Getting Started with Android Rooting

One of the greatest things about Android is that customizing and personalizing any phone is quite a simple task, at least for those who are willing to put in some time and effort. To get the most out of a phone, however, you may have considered going through with rooting.

If you have ever wondered what rooting is and what it can offer you, then you’ve come to the right place. In this article, we will take a brief look into all of those things. If you have any questions or comments, leave a message down below!

What is rooting anyway?

Since the purpose of this article is to keep things simple, we are not going to get into the very technical aspects of rooting. Instead, the only thing you should know about rooting is this:

Rooting is the act of granting yourself “super user” access to your phone, thus allowing you to change virtually everything on it.

Essentially, Android rooting gives you absolute control over your phone. From there, the possibilities are pretty much endless.

Why would you ever want to root?

Aside from the apps that you find in the official Play Store, there are countless other apps and applets that can fundamentally change the way your Android phone works and looks. For instance, you may wish to install a different font, or change the entire notifications area to something else, or completely remove stock apps that you never use anyway.

In addition to that, rooting will allow you to change the very software that runs the phone. As you probably already know, companies like Samsung and Xiaomi install custom versions of Android on their phones (TouchWiz and MIUI, respectively).

With rooting, you will be able to install custom firmware, either from those big companies or others created by independent developers. There are huge Android communities such as XDA where people share their custom firmware as well as their apps.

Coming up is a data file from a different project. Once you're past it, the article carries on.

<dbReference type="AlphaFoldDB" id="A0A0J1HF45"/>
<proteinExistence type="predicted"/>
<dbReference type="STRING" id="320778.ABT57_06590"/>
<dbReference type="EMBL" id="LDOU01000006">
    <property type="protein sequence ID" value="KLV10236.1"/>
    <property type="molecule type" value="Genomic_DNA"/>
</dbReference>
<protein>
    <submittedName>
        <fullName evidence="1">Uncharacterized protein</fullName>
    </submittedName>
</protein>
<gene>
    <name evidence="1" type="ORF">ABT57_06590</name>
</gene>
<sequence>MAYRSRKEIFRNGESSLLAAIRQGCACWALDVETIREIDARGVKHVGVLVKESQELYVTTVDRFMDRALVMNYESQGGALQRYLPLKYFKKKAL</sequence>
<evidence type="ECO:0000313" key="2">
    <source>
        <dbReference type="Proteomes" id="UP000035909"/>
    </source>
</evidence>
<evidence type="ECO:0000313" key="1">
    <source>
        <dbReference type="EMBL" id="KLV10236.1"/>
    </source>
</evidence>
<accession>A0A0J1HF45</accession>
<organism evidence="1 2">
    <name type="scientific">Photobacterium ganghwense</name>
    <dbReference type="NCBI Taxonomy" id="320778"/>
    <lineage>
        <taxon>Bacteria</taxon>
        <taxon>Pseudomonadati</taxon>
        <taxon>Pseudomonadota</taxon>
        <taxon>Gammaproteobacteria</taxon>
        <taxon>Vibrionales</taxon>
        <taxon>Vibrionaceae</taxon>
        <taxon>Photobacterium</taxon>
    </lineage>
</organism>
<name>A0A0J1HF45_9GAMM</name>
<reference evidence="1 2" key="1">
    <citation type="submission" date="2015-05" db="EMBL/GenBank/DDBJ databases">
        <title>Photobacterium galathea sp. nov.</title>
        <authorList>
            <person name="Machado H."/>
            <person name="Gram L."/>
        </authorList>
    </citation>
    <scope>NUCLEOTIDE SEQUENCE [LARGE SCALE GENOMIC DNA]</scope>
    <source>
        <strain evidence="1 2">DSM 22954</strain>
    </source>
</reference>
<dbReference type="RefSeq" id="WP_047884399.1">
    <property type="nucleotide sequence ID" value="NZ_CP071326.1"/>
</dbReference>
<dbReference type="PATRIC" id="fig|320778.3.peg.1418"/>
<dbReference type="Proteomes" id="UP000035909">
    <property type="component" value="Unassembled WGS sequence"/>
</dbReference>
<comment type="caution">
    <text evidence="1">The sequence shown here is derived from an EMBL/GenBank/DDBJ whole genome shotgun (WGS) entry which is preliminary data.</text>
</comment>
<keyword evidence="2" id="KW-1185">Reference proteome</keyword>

That kind of firmware is often referred to as custom ROMs. One of the most famous examples is CyanogenMod, which has now been discontinued while its successor, LineageOS, lives on.

What this also means is that owners of older phones which are not supported by their manufacturers anymore can gain access to the latest Android updates and software. Some users even opt to install updates as they come instead of waiting for their manufacturers to release those updates in their region, a process which can take considerable time and is one of the most criticized aspects of Android.

How would you go about rooting?

Unfortunately, there is no single way to root that works in all Android devices. Each phone requires a slightly different approach and different software. Some manufacturers make it incredibly easy for their phones to be rooted while others put a lot of obstacles on the way.

In the vast majority of the cases, you will need to unlock the phone’s bootloader. a low-level piece of software that is essentially a security checkpoint that instructs Android on how to boot up.

Afterwards, you will need to download some software, connect your phone to your computer, and complete the rooting process from there.